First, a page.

Print in the Channel - issue #9


Safe from harm Cybersecurity threats are growing for businesses of all sizes, and steps must be taken to ensure devices such as multi-function printers are kept as safe as possible – something resellers have a crucial part to play in.

Businesses of all sizes and in all sectors are facing more cybersecurity threats than ever before. Quocirca’s recent Global Print Security Landscape Report 2023 found that IT decision makers are less confident in the security of their print network than they were a year ago. Only 19% are completely confident that their print infrastructure is protected from security breaches and data losses today, a drop from 23% in 2022. Multifunction printers (MFPs) are an important part of the print network of many businesses and keeping them secure plays a vital part in keeping the wider network secure too. But keeping them secure is a challenge. “If we follow the core security principle of protecting ‘product, policy and people’, MFPs present several security challenges, not least at a time when print has been identified by hackers as a prime target,” says Steve Holmes, EMEA & Americas regional director and GM, PaperCut. “From a product perspective, unsecured, web-connected MFPs provide bad actors with a viable entry point to an organisation’s network and to all the confidential information that resides within it. From a policy perspective, not setting rules about who can print what and to which device can be a source of data leaks. From a people perspective, not having clearly defined policies on how physical documents are disposed of can see printed output – and the confidential information they may contain – fall into the wrong hands.” Steve adds that the effects of a breach can vary. “The NHS is, sadly, a high-profile target and has been subject to some crippling attacks, some of which impacted its ability to function,” he notes. “The knock-on effect there is its ability to deliver patient care when the core IT systems it depends on have been compromised. In that instance , the worst possible scenario plays out – patient lives are at risk. “In other cases, brands need to consider reputational damage when clients’ confidential data finds itself on the dark

web, or company’s payroll has been printed off and left on a train. Each event has its own consequences; and that’s before the Information Commissioner’s Office steps in to assess the situation and penalise companies for breaches.” Aware of threats However, while there are plenty of threats, Steve adds that businesses are now much more aware of the risks that MFPs can pose than they were 10 years ago. “There’s a combination of factors contributing to that greater understanding,” he says. “First, the print ecosystem – including the channel – has done a great job of communicating print- related risks and working to mitigate them as best it can. Second, we don’t just use tech at work, but it’s an intrinsic part of our personal lives, too. As consumers, we know the importance of staying safe online and that security mindset now shuttles back and forth from the home to the workplace. “Third, the GDPR mandate – and the penalties for breaching it – still echoes through organisations, ensuring that many of them follow good security practice at all times.” Trevor Maloney, product marketing manager – TASKalfa, at Kyocera Document Solutions UK, agrees that the introduction of GDPR in 2016 caused many users to look at potential threats to their businesses. “Manufacturers have also taken time to make users aware of the risks that MFPs, as end points, pose and most have responded by introducing security features to their devices such as being able to lock USB ports down and restrict access to the MFP and/or printer,” he adds. Mitigating risks But there are plenty of ways to mitigate the risks posed by MFPs. “Annodata’s managed end point detection and response product is available, also Kyocera as a manufacturer offer a managed print service enabling us to lock down the USB host ports remotely and ensure the latest firmware patches are installed through patch management,”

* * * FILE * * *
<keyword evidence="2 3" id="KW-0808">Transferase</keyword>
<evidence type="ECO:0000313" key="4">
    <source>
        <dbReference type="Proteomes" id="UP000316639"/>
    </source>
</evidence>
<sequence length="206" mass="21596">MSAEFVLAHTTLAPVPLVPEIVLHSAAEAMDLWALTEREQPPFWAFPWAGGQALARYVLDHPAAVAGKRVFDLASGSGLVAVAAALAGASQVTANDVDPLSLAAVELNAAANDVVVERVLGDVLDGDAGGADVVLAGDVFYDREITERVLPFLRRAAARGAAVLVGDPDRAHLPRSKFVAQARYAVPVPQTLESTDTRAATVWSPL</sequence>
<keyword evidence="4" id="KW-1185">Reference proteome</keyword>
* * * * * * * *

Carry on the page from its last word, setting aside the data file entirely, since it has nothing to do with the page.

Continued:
Steve Holmes EMEA & Americas regional director

Unsecured, web-connected MFPs provide bad actors with a viable entry point to an organisation’s network and to all the confidential “

information that resides within it. ”


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